Vexx (GameCube) review
"Whether you know it or not, you’ve played Vexx before in other forms. We all have. This is one of those games that rips off every other game of its genre that came before it and contributes nothing of its own. It contains no original ideas, no memorable characters, no real entertainment value… no conceivable reason for even existing other than to make money, which it won’t because no one would buy a game like this. I hesitate to call the game “bad,” yet I have no idea who to recomm..."
Whether you know it or not, you’ve played Vexx before in other forms. We all have. This is one of those games that rips off every other game of its genre that came before it and contributes nothing of its own. It contains no original ideas, no memorable characters, no real entertainment value… no conceivable reason for even existing other than to make money, which it won’t because no one would buy a game like this. I hesitate to call the game “bad,” yet I have no idea who to recommend it to, or why I should even be playing it to begin with. It’s a pointless, thoughtless, dreary little sucker of a title.
So with games like Vexx I’m always fascinated with what publishers choose to put on the back of the box. You’ve gotta sell the game, but how? Even some bad games have interesting ideas that could perhaps sell the product to unsuspecting individuals who don’t know what they’re in for. But Vexx? Screw quality, I couldn’t even make this game SOUND cool.
I’m here to provide you with an honest description of Vexx, but look on the back of its box and you’ll read of monstrous, non-linear worlds! A vengeful hero armed with Astani war talons! A revolutionary combo-based fighting system that takes platform gaming to all new heights! And look at this: Play magazine says Vexx is “a glorious game in both concept and execution”!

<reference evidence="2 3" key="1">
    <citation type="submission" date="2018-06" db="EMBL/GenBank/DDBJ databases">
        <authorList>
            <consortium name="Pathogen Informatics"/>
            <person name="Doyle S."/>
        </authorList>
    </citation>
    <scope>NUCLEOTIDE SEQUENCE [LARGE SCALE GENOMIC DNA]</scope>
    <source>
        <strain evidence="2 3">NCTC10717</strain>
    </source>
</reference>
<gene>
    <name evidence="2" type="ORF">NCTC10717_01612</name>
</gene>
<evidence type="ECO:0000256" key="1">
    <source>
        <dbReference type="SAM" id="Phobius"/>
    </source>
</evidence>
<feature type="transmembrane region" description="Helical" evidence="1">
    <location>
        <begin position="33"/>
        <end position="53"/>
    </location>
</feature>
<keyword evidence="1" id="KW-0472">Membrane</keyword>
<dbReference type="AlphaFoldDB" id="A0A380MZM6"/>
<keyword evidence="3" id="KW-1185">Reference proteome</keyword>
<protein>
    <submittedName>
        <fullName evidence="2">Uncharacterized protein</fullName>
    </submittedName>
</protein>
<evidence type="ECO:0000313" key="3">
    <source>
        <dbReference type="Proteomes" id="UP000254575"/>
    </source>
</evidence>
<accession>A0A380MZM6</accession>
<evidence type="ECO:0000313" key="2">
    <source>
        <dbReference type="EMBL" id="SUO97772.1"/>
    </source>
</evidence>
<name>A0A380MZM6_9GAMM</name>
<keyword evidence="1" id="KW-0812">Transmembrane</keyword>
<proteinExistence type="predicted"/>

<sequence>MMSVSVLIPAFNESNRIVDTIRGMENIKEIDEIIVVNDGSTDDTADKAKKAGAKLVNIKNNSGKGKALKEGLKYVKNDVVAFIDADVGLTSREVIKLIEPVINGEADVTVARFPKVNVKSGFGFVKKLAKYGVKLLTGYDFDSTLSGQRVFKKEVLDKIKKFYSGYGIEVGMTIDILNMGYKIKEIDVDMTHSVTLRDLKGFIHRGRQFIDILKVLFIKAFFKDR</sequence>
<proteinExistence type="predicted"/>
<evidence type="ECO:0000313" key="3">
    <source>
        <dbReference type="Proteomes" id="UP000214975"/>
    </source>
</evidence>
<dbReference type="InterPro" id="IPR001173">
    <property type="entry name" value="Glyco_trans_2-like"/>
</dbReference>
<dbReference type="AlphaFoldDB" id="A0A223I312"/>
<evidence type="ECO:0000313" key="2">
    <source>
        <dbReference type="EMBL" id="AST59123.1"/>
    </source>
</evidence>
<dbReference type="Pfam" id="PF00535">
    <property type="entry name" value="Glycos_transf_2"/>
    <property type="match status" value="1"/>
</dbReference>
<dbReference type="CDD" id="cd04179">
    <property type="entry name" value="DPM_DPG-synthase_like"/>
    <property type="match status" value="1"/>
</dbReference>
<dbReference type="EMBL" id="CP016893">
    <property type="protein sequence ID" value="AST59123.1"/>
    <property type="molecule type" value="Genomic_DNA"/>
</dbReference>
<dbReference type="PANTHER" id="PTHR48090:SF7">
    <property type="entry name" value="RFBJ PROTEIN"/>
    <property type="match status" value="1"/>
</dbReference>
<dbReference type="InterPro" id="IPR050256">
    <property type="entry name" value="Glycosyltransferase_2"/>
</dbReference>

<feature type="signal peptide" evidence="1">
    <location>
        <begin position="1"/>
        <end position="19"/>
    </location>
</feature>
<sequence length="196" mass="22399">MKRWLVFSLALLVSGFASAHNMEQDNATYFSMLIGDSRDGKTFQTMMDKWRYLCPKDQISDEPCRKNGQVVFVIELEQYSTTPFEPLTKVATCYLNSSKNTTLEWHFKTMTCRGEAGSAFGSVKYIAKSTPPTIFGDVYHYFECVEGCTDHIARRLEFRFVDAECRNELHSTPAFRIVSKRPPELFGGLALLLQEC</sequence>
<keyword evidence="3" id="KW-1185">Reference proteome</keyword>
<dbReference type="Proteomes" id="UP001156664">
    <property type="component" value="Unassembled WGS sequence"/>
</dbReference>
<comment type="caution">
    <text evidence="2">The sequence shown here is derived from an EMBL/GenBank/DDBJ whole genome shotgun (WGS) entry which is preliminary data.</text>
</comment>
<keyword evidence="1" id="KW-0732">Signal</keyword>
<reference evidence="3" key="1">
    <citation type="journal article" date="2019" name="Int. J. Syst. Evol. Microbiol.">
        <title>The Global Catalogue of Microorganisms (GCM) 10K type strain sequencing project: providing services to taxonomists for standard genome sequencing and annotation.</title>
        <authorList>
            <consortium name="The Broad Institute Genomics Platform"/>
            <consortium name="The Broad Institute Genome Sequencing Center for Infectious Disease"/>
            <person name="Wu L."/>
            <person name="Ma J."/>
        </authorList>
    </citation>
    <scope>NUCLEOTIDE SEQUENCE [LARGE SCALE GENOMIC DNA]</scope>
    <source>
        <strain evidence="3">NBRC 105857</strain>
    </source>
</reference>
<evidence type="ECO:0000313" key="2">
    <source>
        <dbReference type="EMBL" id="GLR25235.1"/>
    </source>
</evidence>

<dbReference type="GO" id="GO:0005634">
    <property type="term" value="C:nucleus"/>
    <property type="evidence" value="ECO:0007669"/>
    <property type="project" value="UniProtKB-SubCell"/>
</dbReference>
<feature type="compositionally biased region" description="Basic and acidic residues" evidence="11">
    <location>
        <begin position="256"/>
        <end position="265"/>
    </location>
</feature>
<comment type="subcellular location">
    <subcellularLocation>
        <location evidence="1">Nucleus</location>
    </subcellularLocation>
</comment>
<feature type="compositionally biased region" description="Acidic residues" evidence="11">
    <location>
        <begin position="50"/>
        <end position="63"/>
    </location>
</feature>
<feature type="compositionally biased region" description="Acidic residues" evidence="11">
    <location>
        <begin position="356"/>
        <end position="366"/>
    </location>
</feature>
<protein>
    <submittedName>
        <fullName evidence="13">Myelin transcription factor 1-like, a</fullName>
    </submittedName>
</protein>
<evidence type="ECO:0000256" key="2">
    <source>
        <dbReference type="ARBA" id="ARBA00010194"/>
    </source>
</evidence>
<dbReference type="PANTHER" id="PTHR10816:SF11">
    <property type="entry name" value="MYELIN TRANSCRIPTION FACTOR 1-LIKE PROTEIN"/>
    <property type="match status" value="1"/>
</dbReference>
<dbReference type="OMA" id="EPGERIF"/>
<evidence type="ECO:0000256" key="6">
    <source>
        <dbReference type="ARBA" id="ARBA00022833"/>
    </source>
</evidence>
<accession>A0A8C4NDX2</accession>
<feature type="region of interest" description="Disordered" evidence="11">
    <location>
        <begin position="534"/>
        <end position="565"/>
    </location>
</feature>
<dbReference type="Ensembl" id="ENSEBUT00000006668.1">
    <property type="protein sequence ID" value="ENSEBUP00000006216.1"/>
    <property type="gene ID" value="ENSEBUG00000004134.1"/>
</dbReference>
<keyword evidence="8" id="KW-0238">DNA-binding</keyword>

Concept? What concept? Vexx is a 3D platformer about a guy with goofy facial hair and sharp claws who jumps a lot and kills magical creatures. The execution is like that of any mediocre N64-era collect-a-thon: Run around big worlds collecting assorted gizmos by clearing challenges that require a lot of jumping.
The main character is Vexx, whose name is a play on the word “vex,” which means to annoy, irritate, or aggravate. (I could mention how ironic that is, but it’d be too easy.) He wants to kill a dark lord or something, and plans to do so by using a pair of pointy gloves he found just lying around. This is supposed to be Vexx’s big gimmick: The main character has claws, which allow him to… uh, climb things. Which platform characters have been doing since forever.
But what of this “revolutionary” battle system that the box speaks of? Yeah, well, you know how games have enemies? You know how you can attack them and stuff? Yeah, Vexx has enemies and you can attack them and stuff. I found this revelatory.
But the box wasn’t lying about the huge environments. Vexx goes through level theme clichés as if by checklist – here’s the forest level, the desert level, the annoying-ass underwater level – but step into any one of them and you’ll be delivered a vast sense of scope, as these worlds truly are big. I’d be inclined to have fun exploring them if I didn’t have big, obvious arrow signs pointing me to my objective.
What is your objective, you ask? Well, this is a 3D platformer, so of course there must be lots and lots of collecting of various mystical objects. Vexx’s collectible doodad of choice is – wait for it – wait for it – ORBS! And hearts, too – not the shapes, but actual HEARTS, the kind that pump blood throughout one’s body. Gathering your collectibles is rarely difficult but will usually involve a fair amount of jumping. That’s usually how these things go. (One area where the game actually had potential: Before each “mission,” you’re shown a brief riddle that’s supposed to clue you in on how you’re supposed to obtain your next heart. So it seems like maybe some puzzle-solving might be involved, but then, yeah. Arrow signs.)
The only truly negative thing I have to say about Vexx is that I don’t have anything truly positive to say about it. I don’t know what to make of that, so here’s another quote from the back of the box:
“To hell with a princess – save the world!”
Get it? Because you’re always saving princesses in games like this. I think what Acclaim is trying to tell me is that Vexx somehow stands out from the platformer crowd, that it’s different. But no, you’re not different, Vexx. You’re just like every other platformer I’ve ever played. Except, whoops, some of them are actually fun.
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